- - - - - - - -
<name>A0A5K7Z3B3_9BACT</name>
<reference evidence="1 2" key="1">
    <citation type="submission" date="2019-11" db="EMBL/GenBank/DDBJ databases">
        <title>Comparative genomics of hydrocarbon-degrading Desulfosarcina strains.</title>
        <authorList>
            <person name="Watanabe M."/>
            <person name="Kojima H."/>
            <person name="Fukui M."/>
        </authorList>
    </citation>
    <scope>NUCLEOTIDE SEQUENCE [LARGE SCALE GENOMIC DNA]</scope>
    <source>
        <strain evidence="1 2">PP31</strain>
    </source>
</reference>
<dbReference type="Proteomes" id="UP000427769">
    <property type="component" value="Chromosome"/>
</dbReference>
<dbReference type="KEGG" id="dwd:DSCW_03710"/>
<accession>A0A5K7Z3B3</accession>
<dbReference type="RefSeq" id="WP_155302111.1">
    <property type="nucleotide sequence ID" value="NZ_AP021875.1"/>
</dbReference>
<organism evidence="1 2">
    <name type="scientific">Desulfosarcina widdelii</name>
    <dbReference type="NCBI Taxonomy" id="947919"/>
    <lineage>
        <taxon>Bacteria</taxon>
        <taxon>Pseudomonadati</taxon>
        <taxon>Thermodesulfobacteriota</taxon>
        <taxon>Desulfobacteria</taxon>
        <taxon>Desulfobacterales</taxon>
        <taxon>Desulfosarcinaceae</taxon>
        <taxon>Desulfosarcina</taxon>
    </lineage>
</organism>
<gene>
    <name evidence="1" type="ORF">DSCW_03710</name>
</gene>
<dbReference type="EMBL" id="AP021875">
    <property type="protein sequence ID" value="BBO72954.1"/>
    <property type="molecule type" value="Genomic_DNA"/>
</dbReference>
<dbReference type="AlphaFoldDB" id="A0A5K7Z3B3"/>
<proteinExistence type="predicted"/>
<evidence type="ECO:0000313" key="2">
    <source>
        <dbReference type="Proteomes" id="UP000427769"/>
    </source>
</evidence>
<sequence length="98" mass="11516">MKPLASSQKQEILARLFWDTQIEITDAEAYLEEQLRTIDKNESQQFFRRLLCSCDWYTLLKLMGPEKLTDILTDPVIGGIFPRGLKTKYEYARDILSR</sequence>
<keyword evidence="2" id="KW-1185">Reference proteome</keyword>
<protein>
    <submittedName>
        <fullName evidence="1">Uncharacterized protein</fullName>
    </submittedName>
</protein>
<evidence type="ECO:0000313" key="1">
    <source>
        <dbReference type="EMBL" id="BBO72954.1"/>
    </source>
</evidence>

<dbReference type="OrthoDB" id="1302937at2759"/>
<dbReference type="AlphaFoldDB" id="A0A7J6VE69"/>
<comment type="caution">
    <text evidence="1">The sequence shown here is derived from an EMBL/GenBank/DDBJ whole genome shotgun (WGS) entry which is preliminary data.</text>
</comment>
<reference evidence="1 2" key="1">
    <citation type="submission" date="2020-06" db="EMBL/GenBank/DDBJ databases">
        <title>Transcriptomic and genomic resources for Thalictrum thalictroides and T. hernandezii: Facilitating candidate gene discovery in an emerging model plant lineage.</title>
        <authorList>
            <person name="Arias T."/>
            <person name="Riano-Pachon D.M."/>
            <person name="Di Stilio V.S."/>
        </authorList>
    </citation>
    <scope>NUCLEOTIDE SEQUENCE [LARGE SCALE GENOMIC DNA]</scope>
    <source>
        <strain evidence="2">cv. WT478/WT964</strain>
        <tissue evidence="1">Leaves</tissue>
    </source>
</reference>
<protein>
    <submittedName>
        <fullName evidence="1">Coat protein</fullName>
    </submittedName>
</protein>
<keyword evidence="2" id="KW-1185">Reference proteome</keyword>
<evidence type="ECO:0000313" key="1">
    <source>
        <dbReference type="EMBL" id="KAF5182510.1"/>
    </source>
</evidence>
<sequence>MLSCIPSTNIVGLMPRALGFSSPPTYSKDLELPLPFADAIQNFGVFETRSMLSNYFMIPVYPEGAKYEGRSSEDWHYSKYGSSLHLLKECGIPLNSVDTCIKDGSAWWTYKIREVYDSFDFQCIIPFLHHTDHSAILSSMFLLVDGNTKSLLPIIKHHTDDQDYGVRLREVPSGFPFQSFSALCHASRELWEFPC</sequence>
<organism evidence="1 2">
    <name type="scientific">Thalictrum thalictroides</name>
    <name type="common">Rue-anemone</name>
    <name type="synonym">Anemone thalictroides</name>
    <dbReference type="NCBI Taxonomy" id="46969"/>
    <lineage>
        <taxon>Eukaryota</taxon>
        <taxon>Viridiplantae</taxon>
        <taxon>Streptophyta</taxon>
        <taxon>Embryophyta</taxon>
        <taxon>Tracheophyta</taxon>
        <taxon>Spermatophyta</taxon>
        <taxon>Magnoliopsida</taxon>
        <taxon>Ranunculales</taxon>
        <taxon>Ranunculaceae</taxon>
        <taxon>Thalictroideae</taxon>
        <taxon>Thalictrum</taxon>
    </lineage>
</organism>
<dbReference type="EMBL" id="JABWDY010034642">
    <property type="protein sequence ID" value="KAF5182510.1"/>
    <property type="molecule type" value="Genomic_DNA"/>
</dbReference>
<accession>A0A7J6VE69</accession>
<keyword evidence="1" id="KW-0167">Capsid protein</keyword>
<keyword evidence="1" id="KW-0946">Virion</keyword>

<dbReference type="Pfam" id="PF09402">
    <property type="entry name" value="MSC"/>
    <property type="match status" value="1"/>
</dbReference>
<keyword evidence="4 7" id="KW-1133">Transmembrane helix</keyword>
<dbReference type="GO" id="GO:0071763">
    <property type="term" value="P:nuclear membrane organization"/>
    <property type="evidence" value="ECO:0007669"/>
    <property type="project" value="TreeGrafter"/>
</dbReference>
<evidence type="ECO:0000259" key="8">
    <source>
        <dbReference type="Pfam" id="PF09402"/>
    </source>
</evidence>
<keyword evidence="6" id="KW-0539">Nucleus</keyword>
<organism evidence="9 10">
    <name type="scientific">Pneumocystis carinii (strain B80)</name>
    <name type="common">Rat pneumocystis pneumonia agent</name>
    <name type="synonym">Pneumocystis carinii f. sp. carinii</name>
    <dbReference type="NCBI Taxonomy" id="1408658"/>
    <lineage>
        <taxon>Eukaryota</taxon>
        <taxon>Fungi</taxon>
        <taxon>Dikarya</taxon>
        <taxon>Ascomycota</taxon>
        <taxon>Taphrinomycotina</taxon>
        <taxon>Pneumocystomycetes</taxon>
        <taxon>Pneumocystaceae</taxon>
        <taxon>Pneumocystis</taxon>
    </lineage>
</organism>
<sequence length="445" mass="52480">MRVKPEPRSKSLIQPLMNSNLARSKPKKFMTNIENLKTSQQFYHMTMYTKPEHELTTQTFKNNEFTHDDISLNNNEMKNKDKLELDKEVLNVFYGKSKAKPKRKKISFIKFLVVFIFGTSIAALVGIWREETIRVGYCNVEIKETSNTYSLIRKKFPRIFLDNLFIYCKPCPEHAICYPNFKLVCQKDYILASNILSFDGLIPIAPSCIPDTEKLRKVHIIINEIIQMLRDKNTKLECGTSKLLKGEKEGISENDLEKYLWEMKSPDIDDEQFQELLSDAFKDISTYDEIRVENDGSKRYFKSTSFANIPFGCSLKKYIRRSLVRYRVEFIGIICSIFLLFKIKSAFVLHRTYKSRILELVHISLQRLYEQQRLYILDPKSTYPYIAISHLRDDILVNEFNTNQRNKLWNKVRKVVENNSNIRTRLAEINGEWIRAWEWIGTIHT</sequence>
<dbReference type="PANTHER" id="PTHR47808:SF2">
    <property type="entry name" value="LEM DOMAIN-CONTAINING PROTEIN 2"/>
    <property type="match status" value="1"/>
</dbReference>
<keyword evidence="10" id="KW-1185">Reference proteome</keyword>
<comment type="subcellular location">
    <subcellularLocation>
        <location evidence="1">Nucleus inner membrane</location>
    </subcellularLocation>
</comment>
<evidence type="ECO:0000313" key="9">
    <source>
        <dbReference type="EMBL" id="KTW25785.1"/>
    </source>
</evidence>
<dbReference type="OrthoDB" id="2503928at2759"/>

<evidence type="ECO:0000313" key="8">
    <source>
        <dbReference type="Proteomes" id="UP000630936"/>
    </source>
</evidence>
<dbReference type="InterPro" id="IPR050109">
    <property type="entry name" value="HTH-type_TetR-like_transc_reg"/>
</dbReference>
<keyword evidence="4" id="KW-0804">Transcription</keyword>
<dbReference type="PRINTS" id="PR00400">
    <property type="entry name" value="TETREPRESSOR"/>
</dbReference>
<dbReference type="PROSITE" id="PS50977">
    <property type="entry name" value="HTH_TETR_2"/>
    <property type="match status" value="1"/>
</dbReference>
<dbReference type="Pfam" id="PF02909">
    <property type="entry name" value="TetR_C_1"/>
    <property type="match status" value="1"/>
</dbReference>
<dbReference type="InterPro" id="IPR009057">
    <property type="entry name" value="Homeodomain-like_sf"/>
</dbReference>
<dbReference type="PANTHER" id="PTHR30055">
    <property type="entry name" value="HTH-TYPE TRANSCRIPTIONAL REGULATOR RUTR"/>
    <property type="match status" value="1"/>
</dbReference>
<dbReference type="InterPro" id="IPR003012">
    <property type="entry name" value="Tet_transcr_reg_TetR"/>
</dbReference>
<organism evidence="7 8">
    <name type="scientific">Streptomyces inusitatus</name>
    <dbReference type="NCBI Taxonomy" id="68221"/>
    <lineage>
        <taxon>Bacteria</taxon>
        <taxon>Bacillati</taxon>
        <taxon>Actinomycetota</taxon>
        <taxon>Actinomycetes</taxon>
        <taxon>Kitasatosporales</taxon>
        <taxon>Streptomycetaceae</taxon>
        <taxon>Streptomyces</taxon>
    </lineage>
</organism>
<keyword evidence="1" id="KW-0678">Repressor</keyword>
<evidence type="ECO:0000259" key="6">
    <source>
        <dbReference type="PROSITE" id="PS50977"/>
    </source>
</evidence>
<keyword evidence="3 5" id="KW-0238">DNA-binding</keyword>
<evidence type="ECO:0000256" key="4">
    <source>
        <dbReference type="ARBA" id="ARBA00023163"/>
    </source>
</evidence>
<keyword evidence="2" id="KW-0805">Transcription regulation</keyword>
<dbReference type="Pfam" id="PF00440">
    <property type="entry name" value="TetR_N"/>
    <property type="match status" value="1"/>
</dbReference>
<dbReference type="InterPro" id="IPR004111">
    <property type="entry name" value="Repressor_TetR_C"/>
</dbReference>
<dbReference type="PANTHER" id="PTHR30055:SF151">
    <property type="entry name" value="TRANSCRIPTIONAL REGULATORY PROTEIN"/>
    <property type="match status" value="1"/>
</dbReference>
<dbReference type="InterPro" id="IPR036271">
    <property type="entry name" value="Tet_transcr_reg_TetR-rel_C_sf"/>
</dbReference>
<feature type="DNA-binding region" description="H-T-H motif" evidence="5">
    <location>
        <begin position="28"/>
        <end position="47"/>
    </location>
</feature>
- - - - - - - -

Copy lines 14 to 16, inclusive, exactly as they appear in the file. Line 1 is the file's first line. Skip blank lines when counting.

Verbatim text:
    </source>
</reference>
<dbReference type="Proteomes" id="UP000427769">